3) What percentage of the motorists in Part III were Latino/a?

4) What percentage of the discretionary traffic stops were Latino/a?

5) How did you set up the simulation for problem #3 (how many “Latino/a” cubes and how many total?)? Why did you choose those numbers?

6) How many Latinos/as were picked out of 100 picks, and what percentage is that?

7) Do your results from your simulation experiment (#6) support the claim of racial profiling? Why or why not?

Combine individual groups’ results and analyze as a whole class.

Evaluation

You will be graded according to the rubric below. Be creative and do your best! I hope you learned a lot!

Make sure that you share through google or email all of your work!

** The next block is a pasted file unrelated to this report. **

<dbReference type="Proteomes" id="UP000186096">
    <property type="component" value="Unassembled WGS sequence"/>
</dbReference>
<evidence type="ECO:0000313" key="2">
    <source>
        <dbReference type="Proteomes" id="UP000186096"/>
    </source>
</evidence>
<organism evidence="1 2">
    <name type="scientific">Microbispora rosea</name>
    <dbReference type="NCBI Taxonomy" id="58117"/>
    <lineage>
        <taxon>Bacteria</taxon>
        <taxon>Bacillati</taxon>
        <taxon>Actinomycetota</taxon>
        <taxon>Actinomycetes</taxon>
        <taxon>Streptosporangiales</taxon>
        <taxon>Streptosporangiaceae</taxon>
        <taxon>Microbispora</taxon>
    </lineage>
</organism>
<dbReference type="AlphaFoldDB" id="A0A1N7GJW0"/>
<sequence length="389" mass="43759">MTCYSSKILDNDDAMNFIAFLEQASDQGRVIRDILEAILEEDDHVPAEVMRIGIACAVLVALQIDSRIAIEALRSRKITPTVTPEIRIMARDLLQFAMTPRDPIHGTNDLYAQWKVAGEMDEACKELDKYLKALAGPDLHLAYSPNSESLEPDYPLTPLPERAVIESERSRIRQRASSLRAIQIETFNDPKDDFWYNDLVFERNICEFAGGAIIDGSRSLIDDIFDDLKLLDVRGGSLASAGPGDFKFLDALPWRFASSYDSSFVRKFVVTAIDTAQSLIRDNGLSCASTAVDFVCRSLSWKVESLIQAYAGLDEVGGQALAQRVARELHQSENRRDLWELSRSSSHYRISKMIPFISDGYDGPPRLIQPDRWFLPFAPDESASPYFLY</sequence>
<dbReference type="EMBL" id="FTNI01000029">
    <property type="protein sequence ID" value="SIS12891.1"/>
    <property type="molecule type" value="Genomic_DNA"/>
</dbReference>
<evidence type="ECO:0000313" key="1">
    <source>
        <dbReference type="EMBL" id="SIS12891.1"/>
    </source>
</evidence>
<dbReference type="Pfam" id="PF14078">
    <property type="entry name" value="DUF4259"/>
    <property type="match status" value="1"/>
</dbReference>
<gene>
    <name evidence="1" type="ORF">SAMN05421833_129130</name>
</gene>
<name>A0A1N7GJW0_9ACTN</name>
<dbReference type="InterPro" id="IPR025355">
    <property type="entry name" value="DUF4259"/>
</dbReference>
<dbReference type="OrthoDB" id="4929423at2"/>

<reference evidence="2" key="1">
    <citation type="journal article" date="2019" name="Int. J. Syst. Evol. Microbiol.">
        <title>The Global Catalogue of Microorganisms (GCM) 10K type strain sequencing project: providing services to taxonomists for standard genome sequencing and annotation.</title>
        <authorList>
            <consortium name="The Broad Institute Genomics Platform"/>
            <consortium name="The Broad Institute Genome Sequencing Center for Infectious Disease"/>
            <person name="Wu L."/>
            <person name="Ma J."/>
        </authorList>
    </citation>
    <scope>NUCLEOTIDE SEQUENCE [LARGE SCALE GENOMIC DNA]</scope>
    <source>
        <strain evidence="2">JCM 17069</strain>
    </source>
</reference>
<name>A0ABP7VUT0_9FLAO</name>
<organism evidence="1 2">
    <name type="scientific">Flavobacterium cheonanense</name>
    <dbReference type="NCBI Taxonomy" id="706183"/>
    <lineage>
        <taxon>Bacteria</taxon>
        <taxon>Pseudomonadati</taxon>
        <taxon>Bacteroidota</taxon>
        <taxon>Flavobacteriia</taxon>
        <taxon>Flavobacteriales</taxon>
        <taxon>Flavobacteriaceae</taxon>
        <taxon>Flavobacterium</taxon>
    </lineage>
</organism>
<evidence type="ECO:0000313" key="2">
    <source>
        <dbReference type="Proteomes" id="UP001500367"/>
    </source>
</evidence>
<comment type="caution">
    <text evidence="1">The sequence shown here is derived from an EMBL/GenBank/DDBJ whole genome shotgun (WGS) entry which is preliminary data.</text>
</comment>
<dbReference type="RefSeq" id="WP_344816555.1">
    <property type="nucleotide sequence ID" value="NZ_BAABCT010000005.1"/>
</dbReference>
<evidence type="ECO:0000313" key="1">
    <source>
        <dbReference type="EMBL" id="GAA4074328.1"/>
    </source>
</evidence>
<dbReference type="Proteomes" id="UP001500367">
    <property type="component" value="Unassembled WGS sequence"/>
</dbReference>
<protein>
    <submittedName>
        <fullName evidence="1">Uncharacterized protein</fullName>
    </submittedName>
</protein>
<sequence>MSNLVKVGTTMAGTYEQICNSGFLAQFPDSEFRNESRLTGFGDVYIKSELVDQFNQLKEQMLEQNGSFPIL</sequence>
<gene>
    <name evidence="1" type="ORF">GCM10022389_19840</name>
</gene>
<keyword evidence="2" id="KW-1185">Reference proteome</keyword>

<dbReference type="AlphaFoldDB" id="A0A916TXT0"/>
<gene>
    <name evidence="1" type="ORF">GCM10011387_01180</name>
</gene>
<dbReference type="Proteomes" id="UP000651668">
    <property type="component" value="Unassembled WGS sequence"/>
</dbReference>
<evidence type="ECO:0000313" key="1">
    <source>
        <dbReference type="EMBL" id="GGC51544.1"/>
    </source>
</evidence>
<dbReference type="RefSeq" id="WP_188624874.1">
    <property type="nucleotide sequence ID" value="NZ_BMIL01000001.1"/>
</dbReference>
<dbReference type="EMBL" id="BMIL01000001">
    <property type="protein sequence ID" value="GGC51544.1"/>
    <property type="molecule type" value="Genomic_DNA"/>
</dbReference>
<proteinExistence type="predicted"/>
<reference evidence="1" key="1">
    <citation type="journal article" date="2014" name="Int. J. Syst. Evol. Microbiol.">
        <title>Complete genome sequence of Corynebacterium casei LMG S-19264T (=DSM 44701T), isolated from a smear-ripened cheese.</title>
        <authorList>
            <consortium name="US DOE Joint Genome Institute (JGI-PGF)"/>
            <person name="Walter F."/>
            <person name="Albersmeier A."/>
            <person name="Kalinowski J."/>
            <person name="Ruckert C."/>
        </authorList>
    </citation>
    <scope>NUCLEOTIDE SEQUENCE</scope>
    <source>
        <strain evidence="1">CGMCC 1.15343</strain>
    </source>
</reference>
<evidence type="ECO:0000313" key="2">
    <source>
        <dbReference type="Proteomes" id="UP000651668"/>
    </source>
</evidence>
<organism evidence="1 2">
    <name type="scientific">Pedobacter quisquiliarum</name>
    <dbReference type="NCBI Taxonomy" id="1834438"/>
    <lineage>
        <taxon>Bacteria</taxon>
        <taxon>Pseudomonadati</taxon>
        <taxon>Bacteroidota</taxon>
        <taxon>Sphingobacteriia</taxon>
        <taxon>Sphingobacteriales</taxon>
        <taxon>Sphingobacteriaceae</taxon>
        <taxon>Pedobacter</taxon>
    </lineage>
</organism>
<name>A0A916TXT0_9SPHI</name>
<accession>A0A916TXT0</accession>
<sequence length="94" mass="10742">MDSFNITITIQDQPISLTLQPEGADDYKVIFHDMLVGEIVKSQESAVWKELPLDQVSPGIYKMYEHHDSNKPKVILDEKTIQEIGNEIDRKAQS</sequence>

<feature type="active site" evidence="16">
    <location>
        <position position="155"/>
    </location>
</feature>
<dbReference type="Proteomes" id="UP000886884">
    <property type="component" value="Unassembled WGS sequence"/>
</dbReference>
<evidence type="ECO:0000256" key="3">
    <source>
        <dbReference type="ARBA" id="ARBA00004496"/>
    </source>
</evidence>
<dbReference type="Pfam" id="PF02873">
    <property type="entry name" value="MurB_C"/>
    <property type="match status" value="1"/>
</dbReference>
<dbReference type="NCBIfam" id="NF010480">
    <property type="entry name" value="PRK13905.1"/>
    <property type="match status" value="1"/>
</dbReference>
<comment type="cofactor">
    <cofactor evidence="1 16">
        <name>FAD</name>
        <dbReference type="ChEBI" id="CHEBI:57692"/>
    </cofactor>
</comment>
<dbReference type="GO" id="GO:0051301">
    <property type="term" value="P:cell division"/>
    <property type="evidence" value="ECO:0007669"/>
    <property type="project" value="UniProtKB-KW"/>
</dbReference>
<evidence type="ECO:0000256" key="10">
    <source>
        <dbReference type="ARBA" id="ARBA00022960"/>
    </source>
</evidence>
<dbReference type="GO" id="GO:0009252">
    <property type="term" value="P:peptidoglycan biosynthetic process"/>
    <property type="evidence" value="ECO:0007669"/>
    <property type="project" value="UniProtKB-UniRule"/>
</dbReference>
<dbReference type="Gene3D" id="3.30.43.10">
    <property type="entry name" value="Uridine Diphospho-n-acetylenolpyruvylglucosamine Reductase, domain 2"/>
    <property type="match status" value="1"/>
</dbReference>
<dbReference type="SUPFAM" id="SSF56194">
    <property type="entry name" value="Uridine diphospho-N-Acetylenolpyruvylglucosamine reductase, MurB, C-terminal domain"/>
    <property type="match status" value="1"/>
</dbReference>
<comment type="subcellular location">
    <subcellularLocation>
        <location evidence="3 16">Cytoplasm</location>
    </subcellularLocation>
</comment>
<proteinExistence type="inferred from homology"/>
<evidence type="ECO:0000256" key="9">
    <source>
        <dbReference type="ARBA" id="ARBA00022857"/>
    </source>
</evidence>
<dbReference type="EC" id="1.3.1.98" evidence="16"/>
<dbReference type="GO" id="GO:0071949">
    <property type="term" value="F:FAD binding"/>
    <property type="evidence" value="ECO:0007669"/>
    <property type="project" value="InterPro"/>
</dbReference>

Criteria Level 1 Level 2 Level 3 Level 4 Knowledge/understanding - demonstrates limited knowledge of mathematical terms (probability tree; reading a spinner to get information - demonstrates limited understanding of the probability of events occurring (e.g. 3 in 6 chances of rolling an even on a die) - demonstrates some knowledge of mathematical terms (probability tree; reading a spinner to get information - demonstrates some understanding of the probability of events occurring (e.g. 3 in 6 chances of rolling an even on a die) - demonstrates knowledge of mathematical terms (probability tree; reading a spinner to get information - demonstrates understanding of the probability of events occurring (e.g. 3 in 6 chances of rolling an even on a die) - demonstrates thorough knowledge of mathematical terms (probability tree; reading a spinner to get information - demonstrates through understanding of the probability of events occurring (e.g. 3 in 6 chances of rolling an even on a die) Thinking - uses processing skills with limited effectiveness - uses planning skills with limited effectiveness - uses processing skills with some effectiveness - uses planning skills with some effectiveness - uses processing skills with considerable effectiveness - uses planning skills with considerable effectiveness - uses processing skills with high degree of effectiveness - uses planning skills with high degree of effectiveness Application - applies math knowledge and skills with limited effectiveness to understand / figure out cultural issues such as racial profiling - transfers knowledge and skills to new contexts with limited effectiveness - applies math knowledge and skills with some effectiveness to understand / figure out cultural issues such as racial profiling - transfers knowledge and skills to new contexts with some effectiveness - applies math knowledge and skills with considerable effectiveness to understand / figure out cultural issues such as racial profiling - transfers knowledge and skills to new contexts with considerable effectiveness - applies math knowledge and skills with high degree of effectiveness to understand / figure out cultural issues such as racial profiling - transfers knowledge and skills to new contexts with high degree of effectiveness